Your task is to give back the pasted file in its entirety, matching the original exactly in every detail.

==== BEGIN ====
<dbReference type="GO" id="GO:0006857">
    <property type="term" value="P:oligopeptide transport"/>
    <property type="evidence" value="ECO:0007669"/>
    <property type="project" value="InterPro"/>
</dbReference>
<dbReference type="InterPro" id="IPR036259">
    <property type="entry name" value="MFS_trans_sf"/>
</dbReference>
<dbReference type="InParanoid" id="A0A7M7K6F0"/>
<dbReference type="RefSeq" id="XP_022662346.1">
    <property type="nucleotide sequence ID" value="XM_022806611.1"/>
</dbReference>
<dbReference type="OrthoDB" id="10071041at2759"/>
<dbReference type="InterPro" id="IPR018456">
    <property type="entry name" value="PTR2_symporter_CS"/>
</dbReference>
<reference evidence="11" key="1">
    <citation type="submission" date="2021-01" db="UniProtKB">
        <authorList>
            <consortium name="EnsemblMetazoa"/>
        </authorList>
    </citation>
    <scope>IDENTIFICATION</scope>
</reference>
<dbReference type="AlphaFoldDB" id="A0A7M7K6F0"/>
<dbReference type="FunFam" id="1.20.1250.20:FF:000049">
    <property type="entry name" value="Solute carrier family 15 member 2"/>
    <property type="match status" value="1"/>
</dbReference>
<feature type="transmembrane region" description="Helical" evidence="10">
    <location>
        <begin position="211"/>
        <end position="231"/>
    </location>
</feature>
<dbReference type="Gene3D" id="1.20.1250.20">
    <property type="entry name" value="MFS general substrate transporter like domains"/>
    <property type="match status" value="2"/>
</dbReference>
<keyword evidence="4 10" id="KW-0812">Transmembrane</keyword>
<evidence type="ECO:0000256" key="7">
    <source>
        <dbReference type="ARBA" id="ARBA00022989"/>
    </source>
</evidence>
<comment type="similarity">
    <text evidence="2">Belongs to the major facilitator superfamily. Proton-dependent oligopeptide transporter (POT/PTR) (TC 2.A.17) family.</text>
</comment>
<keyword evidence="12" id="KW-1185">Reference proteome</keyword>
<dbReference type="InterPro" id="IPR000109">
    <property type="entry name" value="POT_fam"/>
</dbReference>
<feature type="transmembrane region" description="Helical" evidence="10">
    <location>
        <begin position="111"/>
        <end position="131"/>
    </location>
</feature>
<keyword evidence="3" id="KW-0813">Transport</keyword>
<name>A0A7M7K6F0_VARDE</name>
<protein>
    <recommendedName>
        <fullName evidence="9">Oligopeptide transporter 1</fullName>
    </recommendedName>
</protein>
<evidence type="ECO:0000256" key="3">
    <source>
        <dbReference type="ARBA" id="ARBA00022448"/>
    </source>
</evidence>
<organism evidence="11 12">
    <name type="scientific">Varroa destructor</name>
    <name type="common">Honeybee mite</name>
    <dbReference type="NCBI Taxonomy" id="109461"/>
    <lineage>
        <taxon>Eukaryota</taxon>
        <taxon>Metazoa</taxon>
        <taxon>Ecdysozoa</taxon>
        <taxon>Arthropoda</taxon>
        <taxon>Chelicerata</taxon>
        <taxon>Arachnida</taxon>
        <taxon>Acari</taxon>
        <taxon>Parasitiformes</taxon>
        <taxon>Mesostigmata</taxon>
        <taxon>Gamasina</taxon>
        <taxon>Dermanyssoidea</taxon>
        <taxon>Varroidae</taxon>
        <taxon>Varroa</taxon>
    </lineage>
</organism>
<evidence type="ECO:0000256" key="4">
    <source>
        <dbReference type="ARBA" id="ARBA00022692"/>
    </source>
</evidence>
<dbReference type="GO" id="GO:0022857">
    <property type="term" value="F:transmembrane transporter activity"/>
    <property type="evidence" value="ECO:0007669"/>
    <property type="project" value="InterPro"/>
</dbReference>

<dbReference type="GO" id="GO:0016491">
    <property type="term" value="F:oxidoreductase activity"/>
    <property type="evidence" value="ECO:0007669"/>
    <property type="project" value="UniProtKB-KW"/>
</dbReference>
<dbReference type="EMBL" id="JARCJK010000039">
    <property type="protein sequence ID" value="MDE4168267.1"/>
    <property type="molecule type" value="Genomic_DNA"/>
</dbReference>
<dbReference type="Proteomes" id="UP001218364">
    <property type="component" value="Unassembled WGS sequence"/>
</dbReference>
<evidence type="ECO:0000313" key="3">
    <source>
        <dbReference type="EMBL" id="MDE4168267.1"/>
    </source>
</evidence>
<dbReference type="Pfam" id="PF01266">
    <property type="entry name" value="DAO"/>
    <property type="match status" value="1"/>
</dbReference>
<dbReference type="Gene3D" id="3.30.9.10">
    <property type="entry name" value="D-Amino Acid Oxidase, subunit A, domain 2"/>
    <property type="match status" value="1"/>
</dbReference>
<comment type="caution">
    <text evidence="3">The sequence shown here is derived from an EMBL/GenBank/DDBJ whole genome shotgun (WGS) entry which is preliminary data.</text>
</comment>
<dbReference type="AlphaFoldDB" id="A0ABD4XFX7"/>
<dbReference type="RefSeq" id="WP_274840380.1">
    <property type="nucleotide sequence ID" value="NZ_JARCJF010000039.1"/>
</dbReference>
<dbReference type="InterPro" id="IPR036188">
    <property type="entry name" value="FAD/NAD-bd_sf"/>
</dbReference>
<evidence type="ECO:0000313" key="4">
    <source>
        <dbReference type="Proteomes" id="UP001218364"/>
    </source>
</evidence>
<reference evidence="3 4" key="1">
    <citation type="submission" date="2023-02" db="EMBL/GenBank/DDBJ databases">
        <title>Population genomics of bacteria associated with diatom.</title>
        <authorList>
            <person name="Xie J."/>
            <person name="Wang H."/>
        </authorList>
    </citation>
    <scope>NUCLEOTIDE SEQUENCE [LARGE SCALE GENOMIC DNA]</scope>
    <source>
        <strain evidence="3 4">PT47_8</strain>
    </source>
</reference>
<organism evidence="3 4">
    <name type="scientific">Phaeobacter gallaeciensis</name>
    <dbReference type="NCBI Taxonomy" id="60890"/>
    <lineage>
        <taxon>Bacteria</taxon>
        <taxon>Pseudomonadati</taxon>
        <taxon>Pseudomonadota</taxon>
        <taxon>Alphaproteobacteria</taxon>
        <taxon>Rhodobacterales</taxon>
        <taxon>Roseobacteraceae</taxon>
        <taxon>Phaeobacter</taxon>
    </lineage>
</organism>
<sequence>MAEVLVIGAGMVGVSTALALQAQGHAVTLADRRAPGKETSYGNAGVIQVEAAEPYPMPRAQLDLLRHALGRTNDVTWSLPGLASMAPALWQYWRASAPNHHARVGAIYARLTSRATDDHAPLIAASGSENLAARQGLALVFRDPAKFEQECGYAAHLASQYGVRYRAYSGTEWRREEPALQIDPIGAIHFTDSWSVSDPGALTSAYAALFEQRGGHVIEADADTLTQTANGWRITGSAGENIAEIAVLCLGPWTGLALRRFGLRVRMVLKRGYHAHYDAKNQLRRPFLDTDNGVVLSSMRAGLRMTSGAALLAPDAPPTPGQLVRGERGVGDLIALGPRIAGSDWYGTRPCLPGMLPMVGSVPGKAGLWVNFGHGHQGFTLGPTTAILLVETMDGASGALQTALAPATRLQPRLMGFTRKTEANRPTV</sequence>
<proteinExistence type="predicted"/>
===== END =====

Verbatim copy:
<dbReference type="GO" id="GO:0006857">
    <property type="term" value="P:oligopeptide transport"/>
    <property type="evidence" value="ECO:0007669"/>
    <property type="project" value="InterPro"/>
</dbReference>
<dbReference type="InterPro" id="IPR036259">
    <property type="entry name" value="MFS_trans_sf"/>
</dbReference>
<dbReference type="InParanoid" id="A0A7M7K6F0"/>
<dbReference type="RefSeq" id="XP_022662346.1">
    <property type="nucleotide sequence ID" value="XM_022806611.1"/>
</dbReference>
<dbReference type="OrthoDB" id="10071041at2759"/>
<dbReference type="InterPro" id="IPR018456">
    <property type="entry name" value="PTR2_symporter_CS"/>
</dbReference>
<reference evidence="11" key="1">
    <citation type="submission" date="2021-01" db="UniProtKB">
        <authorList>
            <consortium name="EnsemblMetazoa"/>
        </authorList>
    </citation>
    <scope>IDENTIFICATION</scope>
</reference>
<dbReference type="AlphaFoldDB" id="A0A7M7K6F0"/>
<dbReference type="FunFam" id="1.20.1250.20:FF:000049">
    <property type="entry name" value="Solute carrier family 15 member 2"/>
    <property type="match status" value="1"/>
</dbReference>
<feature type="transmembrane region" description="Helical" evidence="10">
    <location>
        <begin position="211"/>
        <end position="231"/>
    </location>
</feature>
<dbReference type="Gene3D" id="1.20.1250.20">
    <property type="entry name" value="MFS general substrate transporter like domains"/>
    <property type="match status" value="2"/>
</dbReference>
<keyword evidence="4 10" id="KW-0812">Transmembrane</keyword>
<evidence type="ECO:0000256" key="7">
    <source>
        <dbReference type="ARBA" id="ARBA00022989"/>
    </source>
</evidence>
<comment type="similarity">
    <text evidence="2">Belongs to the major facilitator superfamily. Proton-dependent oligopeptide transporter (POT/PTR) (TC 2.A.17) family.</text>
</comment>
<keyword evidence="12" id="KW-1185">Reference proteome</keyword>
<dbReference type="InterPro" id="IPR000109">
    <property type="entry name" value="POT_fam"/>
</dbReference>
<feature type="transmembrane region" description="Helical" evidence="10">
    <location>
        <begin position="111"/>
        <end position="131"/>
    </location>
</feature>
<keyword evidence="3" id="KW-0813">Transport</keyword>
<name>A0A7M7K6F0_VARDE</name>
<protein>
    <recommendedName>
        <fullName evidence="9">Oligopeptide transporter 1</fullName>
    </recommendedName>
</protein>
<evidence type="ECO:0000256" key="3">
    <source>
        <dbReference type="ARBA" id="ARBA00022448"/>
    </source>
</evidence>
<organism evidence="11 12">
    <name type="scientific">Varroa destructor</name>
    <name type="common">Honeybee mite</name>
    <dbReference type="NCBI Taxonomy" id="109461"/>
    <lineage>
        <taxon>Eukaryota</taxon>
        <taxon>Metazoa</taxon>
        <taxon>Ecdysozoa</taxon>
        <taxon>Arthropoda</taxon>
        <taxon>Chelicerata</taxon>
        <taxon>Arachnida</taxon>
        <taxon>Acari</taxon>
        <taxon>Parasitiformes</taxon>
        <taxon>Mesostigmata</taxon>
        <taxon>Gamasina</taxon>
        <taxon>Dermanyssoidea</taxon>
        <taxon>Varroidae</taxon>
        <taxon>Varroa</taxon>
    </lineage>
</organism>
<evidence type="ECO:0000256" key="4">
    <source>
        <dbReference type="ARBA" id="ARBA00022692"/>
    </source>
</evidence>
<dbReference type="GO" id="GO:0022857">
    <property type="term" value="F:transmembrane transporter activity"/>
    <property type="evidence" value="ECO:0007669"/>
    <property type="project" value="InterPro"/>
</dbReference>

<dbReference type="GO" id="GO:0016491">
    <property type="term" value="F:oxidoreductase activity"/>
    <property type="evidence" value="ECO:0007669"/>
    <property type="project" value="UniProtKB-KW"/>
</dbReference>
<dbReference type="EMBL" id="JARCJK010000039">
    <property type="protein sequence ID" value="MDE4168267.1"/>
    <property type="molecule type" value="Genomic_DNA"/>
</dbReference>
<dbReference type="Proteomes" id="UP001218364">
    <property type="component" value="Unassembled WGS sequence"/>
</dbReference>
<evidence type="ECO:0000313" key="3">
    <source>
        <dbReference type="EMBL" id="MDE4168267.1"/>
    </source>
</evidence>
<dbReference type="Pfam" id="PF01266">
    <property type="entry name" value="DAO"/>
    <property type="match status" value="1"/>
</dbReference>
<dbReference type="Gene3D" id="3.30.9.10">
    <property type="entry name" value="D-Amino Acid Oxidase, subunit A, domain 2"/>
    <property type="match status" value="1"/>
</dbReference>
<comment type="caution">
    <text evidence="3">The sequence shown here is derived from an EMBL/GenBank/DDBJ whole genome shotgun (WGS) entry which is preliminary data.</text>
</comment>
<dbReference type="AlphaFoldDB" id="A0ABD4XFX7"/>
<dbReference type="RefSeq" id="WP_274840380.1">
    <property type="nucleotide sequence ID" value="NZ_JARCJF010000039.1"/>
</dbReference>
<dbReference type="InterPro" id="IPR036188">
    <property type="entry name" value="FAD/NAD-bd_sf"/>
</dbReference>
<evidence type="ECO:0000313" key="4">
    <source>
        <dbReference type="Proteomes" id="UP001218364"/>
    </source>
</evidence>
<reference evidence="3 4" key="1">
    <citation type="submission" date="2023-02" db="EMBL/GenBank/DDBJ databases">
        <title>Population genomics of bacteria associated with diatom.</title>
        <authorList>
            <person name="Xie J."/>
            <person name="Wang H."/>
        </authorList>
    </citation>
    <scope>NUCLEOTIDE SEQUENCE [LARGE SCALE GENOMIC DNA]</scope>
    <source>
        <strain evidence="3 4">PT47_8</strain>
    </source>
</reference>
<organism evidence="3 4">
    <name type="scientific">Phaeobacter gallaeciensis</name>
    <dbReference type="NCBI Taxonomy" id="60890"/>
    <lineage>
        <taxon>Bacteria</taxon>
        <taxon>Pseudomonadati</taxon>
        <taxon>Pseudomonadota</taxon>
        <taxon>Alphaproteobacteria</taxon>
        <taxon>Rhodobacterales</taxon>
        <taxon>Roseobacteraceae</taxon>
        <taxon>Phaeobacter</taxon>
    </lineage>
</organism>
<sequence>MAEVLVIGAGMVGVSTALALQAQGHAVTLADRRAPGKETSYGNAGVIQVEAAEPYPMPRAQLDLLRHALGRTNDVTWSLPGLASMAPALWQYWRASAPNHHARVGAIYARLTSRATDDHAPLIAASGSENLAARQGLALVFRDPAKFEQECGYAAHLASQYGVRYRAYSGTEWRREEPALQIDPIGAIHFTDSWSVSDPGALTSAYAALFEQRGGHVIEADADTLTQTANGWRITGSAGENIAEIAVLCLGPWTGLALRRFGLRVRMVLKRGYHAHYDAKNQLRRPFLDTDNGVVLSSMRAGLRMTSGAALLAPDAPPTPGQLVRGERGVGDLIALGPRIAGSDWYGTRPCLPGMLPMVGSVPGKAGLWVNFGHGHQGFTLGPTTAILLVETMDGASGALQTALAPATRLQPRLMGFTRKTEANRPTV</sequence>
<proteinExistence type="predicted"/>